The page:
68. Trump also attacked Democrats, tweeting, “The Democrats, they don’t want to come back, they don’t want to come back,” adding, “if you look at Nancy Pelosi eating ice cream on late night television.”
  69. On Monday, after a weekend of Trump airing grievances on Twitter, the White House canceled a scheduled daily briefing, as political advisers have told Trump to phase them out.
  70. Advisers say with the new economic focus, and as the country moves beyond the worst of the health crisis, Trump will be focused on the expected economic resurgence, and take credit for jobs and wealth creation.
  71. At just after 1 p.m., White House press secretary Kayleigh McEnany tweeted, “UPDATE: The White House has additional testing guidance” to begin to reopen the country, and Trump would hold an evening briefing.
  72. On Monday, CNN reported the White House coronavirus task force did not have a scheduled meeting, and was expecting to begin to slowly scale back the number of meetings.
  73. On Monday, the White House released two documents on testing, a testing “overview” and a testing “blueprint” in partnering with states, and claimed that most of the federal government’s testing groundwork is done.
  74. The documents left most responsibility for funding, designing, and executing a testing plan to states. Critics in states say they still lack coronavirus tests, testing supplies, and labs able to process test results.
  75. Even as states started to open, the lack of testing was likely to keep families, employers, and institutions from resuming business as usual. Health experts warned the need will remain into the fall and winter.
  76. On Monday, ABC News reported on his call with governors, Trump encouraged them to “seriously consider” reopening schools, citing, “young children have done very well in this disaster.”
  77. On Monday, a Sienna poll of New Yorkers found Cuomo’s approval on the pandemic stood at 84/15%, higher than Trump’s 34/65%, even higher among Republicans (74% versus 72%).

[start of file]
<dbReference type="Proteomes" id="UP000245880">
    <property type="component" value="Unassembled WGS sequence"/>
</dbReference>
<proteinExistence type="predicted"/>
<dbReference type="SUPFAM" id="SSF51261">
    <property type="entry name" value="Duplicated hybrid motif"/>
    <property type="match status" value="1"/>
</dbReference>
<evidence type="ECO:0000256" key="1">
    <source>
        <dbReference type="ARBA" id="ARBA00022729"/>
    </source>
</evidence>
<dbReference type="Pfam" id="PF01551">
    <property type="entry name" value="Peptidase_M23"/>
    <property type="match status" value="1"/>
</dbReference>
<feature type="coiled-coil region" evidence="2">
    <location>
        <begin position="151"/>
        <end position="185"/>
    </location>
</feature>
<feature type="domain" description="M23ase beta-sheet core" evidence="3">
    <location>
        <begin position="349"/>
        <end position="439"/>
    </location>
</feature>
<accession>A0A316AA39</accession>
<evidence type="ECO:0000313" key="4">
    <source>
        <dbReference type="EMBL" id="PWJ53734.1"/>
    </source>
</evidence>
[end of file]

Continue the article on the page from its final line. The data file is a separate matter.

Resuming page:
78. On Monday, in a memo, Attorney General William Barr directed 93 federal prosecutors to “be on the lookout” for public health measures that may be infringing on protected religious, speech, and economic rights.
  79. On Wednesday, NYT reported Barr’s memo served as a signal to conservative leaders, donors, and organizations that the DOJ will be their ally in any court cases against state and local restrictions.
  80. DOJ officials have also spoken on conference calls with leaders of conservative groups who have flagged cases for review. So far, the DOJ has formally weighed in on one case by a Baptist church in Greenville, Mississippi.
  81. Both Trump and Barr have spoken with Tony Perkins of the Family Research Council to reassure that the DOJ watch for unfairly penalizing religious groups. Perkins pushed for governors to partner with churches.
  82. Churches and advocacy groups have filed lawsuits in Kansas, New Mexico, Texas, Mississippi, and California. Republicans have also filed lawsuits against the governors of Michigan and Texas.
  83. On Monday, WAPO reported U.S. intelligence agencies repeatedly warned Trump about the coronavirus in more than a dozen classified President’s Daily Briefs in January and February.
  84. The PDBs warned that the virus was spreading around the globe and that China was suppressing information about the contagion and death toll, and raised alarms about the political and economic consequences.
  85. It is believed that Trump does not read his PDBs, but he does get an oral summary two or three times per week. One official said by mid- to late January the coronavirus was being mentioned more frequently.
  86. On Monday, Lorna Breen, chair of the emergency medicine department at NewYork-Presbyterian Allen Hospital, died by suicide after treating patients with coronavirus, and contracting the virus while doing so.